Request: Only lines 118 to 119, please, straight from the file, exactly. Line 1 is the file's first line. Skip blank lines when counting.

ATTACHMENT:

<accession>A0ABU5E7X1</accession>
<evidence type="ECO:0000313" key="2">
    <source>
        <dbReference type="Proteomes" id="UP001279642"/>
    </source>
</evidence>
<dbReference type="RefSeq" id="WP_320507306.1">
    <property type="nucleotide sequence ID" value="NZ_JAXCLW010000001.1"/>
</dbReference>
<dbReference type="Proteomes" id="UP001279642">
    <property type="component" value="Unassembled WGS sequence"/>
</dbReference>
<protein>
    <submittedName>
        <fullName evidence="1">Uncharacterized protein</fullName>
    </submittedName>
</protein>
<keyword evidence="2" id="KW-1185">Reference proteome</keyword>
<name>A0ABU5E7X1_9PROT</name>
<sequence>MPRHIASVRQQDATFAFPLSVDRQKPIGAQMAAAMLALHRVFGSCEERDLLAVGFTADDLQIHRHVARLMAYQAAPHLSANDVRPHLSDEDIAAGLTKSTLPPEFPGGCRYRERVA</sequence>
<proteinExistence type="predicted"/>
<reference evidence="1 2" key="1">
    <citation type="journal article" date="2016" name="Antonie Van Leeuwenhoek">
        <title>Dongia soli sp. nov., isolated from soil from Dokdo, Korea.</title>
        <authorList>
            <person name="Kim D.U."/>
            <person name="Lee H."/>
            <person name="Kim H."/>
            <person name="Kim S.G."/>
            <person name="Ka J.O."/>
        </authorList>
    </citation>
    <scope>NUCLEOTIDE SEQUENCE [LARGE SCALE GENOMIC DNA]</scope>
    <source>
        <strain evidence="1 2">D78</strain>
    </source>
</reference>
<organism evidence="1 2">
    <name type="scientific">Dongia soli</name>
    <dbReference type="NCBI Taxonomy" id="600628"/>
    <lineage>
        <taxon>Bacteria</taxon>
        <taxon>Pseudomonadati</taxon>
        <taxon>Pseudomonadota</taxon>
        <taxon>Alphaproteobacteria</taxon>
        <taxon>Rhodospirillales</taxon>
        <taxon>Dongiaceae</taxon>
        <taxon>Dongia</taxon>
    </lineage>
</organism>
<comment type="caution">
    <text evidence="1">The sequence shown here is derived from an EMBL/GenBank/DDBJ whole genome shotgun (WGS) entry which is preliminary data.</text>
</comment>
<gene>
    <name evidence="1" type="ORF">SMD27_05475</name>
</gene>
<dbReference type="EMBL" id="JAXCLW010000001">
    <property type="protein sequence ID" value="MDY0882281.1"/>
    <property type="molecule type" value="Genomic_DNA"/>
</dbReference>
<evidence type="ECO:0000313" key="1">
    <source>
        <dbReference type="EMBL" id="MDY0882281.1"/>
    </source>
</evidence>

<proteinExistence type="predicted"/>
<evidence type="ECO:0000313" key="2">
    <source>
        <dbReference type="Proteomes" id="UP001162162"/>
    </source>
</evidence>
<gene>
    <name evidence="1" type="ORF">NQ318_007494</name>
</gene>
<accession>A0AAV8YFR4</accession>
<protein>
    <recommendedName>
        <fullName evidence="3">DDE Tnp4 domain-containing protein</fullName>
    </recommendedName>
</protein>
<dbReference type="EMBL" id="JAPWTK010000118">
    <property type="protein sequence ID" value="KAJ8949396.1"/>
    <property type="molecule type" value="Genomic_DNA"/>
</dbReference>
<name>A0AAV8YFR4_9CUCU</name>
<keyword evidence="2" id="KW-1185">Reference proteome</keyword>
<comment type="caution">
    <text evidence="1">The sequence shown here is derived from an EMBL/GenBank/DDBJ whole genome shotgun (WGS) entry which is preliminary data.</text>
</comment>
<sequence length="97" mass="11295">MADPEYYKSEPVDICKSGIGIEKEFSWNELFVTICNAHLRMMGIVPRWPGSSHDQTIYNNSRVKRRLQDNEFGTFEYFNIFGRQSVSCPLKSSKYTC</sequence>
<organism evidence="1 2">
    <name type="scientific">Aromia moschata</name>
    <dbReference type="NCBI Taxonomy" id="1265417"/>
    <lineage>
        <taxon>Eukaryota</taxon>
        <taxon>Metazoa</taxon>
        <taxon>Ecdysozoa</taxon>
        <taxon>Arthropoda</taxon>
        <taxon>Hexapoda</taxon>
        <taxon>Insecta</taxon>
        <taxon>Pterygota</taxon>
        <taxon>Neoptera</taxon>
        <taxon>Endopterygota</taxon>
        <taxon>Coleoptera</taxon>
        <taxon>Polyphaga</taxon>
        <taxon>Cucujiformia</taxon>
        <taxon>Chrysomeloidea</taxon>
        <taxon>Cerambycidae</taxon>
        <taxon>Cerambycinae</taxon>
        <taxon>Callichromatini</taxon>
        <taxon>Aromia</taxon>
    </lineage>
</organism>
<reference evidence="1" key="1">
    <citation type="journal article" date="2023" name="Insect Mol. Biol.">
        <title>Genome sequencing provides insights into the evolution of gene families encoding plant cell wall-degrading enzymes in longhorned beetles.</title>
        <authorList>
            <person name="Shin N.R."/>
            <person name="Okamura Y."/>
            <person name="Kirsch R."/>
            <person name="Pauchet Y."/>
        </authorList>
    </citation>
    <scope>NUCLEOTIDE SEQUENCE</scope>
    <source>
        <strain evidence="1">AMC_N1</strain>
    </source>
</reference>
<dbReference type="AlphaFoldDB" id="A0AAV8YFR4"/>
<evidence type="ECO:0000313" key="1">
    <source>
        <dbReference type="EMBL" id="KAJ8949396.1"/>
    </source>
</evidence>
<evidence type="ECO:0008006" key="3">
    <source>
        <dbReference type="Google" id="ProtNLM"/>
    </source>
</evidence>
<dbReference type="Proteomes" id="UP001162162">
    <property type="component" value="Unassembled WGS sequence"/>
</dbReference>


            <person name="Shin N.R."/>
            <person name="Okamura Y."/>